In setting up a business in Singapore, there are a few entities you can choose from. The most popular would be to set up a private company. Other options include a sole proprietorship, a partnership, or a representative office. In this article, we explore the three common types of partnerships in Singapore:
There are often varying reasons for business owners to decide on each of these partnership types, which will be explained later. To start off, we need to first understand the differences among the three partnerships in Singapore.
What is a Partnership?
A Partnership is formed where two or more partners carry on a business in common with a view to make profit.
What is a Limited Partnership?
A Limited Partnership (LP) is when two or more partners go into business together, with the limited partners only liable up to the amount of their investment.
What is a Limited Liability Partnership(LLP)?
A Limited Liability Partnership (‘LLP’) is a business organization comprising two or more persons associated for carrying on a lawful business with a view to profit.
Types of Partnerships in Singapore Comparison
After understanding the different types of partnerships in Singapore, we can now take a closer look at the deciding factors:
|Factors||Partnership||Limited Partnership||Limited Liability Partnership in Singapore|
|Legal status||Not a separate legal entity||Not a separate legal entity||A separate legal entity from its partners, i.e. it can sue or be sued or own property in its own name.|
|Liabilities||Partners have unlimited liability||General partner has unlimited liability
Limited partner has limited liability
|Partners have limited liability|
|Tax||Profits taxed at partners’ personal income tax rates||Profits taxed at partners’ personal income tax rates (if individual)/ corporate tax rate (if corporation)||Profits taxed at partners’ personal income tax rates (if individual)/ corporate tax rate (if corporation)|
|Terminating Partnership||Automatically dissolved if any partner die or leave the firm.||Limited partners are not entitled to dissolve the LP by notice.
Dissolved on the death, dissolution, bankruptcy, or liquidation of a limited partner.
|Winding Up – Voluntarily by members or creditors, compulsorily by the High Court|
With the above factors in mind, we are one step closer to our final decision on the type of partnership for your business. Let us break it down for you:
Why choose a Partnership in Singapore?
Why choose a Limited Partnership (LP)?
Why choose a Limited Liability Partnership (LLP)?
As we have discussed, there are different advantages and disadvantages to the different types of partnerships in Singapore. Before deciding on the type of vehicle your business is embarking on, you should consider the pros and cons of each carefully. While it may seem complicated, Paul Hype Page is here to help you find the best option in setting up your business.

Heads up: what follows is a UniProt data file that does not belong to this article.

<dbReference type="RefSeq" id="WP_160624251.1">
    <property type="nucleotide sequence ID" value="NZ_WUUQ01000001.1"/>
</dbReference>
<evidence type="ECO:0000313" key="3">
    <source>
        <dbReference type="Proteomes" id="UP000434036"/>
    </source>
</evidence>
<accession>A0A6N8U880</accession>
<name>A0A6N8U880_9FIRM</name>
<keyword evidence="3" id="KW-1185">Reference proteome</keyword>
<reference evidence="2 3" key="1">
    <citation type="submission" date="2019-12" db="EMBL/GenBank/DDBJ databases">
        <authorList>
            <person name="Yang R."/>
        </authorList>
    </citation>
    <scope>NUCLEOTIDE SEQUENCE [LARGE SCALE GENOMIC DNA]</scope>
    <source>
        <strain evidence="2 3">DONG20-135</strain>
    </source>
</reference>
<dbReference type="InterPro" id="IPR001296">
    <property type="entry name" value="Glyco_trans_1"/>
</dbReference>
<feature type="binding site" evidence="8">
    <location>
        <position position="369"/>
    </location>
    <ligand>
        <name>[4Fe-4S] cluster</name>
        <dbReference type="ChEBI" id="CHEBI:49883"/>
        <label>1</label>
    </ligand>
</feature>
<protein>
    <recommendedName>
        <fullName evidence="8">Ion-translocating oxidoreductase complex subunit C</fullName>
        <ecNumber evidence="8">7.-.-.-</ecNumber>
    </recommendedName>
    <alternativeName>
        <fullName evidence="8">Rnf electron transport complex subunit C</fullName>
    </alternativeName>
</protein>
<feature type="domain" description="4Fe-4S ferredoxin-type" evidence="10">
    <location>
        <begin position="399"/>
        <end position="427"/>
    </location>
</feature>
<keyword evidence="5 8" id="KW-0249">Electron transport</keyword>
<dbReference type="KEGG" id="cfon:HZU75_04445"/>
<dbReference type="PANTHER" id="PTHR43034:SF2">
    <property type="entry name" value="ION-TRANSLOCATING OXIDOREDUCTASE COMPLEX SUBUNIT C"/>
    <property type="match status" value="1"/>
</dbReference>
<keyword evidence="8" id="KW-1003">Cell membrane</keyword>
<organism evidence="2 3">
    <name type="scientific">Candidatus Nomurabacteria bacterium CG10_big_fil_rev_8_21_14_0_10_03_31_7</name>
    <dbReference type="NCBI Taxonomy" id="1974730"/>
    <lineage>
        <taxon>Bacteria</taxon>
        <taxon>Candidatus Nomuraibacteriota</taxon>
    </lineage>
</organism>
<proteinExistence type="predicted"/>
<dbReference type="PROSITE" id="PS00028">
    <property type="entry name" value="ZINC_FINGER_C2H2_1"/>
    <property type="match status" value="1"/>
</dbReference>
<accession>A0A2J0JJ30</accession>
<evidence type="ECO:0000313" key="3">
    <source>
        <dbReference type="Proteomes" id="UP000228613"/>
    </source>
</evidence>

Yes. Sleeping partners are allowed for LLP.
No, because a wholly owned subsidiary of head office has only one shareholder. LLP must have at least 2 partners to be formed. However, if the number of shareholders in the wholly owned subsidiary is increased to 2 or more shareholders, conversion to LLP would then be possible.
Those who are interested in starting a Singapore business may select one of several business entities. Among these are the sole proprietorship, limited liability partnership, private limited company, and limited partnership. Foreigners have additional options such as the representative office, foreign branch, and foreign subsidiary.
Historically and even today, Singapore’s government has been known to be extremely pro-business and supportive of corporations. By setting an extremely low corporate tax rate, the government intends to induce business owners from all over the world to conduct business operations in Singapore. It also serves as a means to encourage Singaporeans to start their own businesses.
A Limited Liability Partnership (“LLP”) allows the partners to retain the flexibility of a partnership agreement but it is not regulated by an identical set of legal principles governing partnerships. In addition, when compared to a partnership, a LLP is required to upkeep its financial records as well as report its financial status of solvency or insolvency annually. Also, as the partners enjoy limited liability, it cannot be terminated as easily as a general partnership. The law provides a comprehensive set of rules to govern winding up of LLPs to ensure protection to the creditors. However as the LLP is a novel concept, we think financial institutions and potential business partners may be more reserved when dealing with it, as compared to a company or general partnership. The law also places restrictions on certain categories of persons (see sections 33 to 37 of the Limited Liability Partnerships Act) who can manage a LLP.
There are different advantages and disadvantages of a LLP, as compared to a company and general partnership. Parties concerned should consider the pros and cons of each type of vehicle to decide which suits them the most. The Limited Liability Partnerships Act is available at https://statutes.agc.gov.sg/. We wish you all the best.
Any individual or body corporate may be a partner in a LLP. This includes a natural person, company, foreign company, or another LLP.
Yes, a partner of LLP can be a partner of another LLP.
For conversion from private limited company to LLP, must the private limited company file its audited/unaudited accounts up to the date of conversion?
We would recommend that the company fulfill all its outstanding filing obligations before converting into an LLP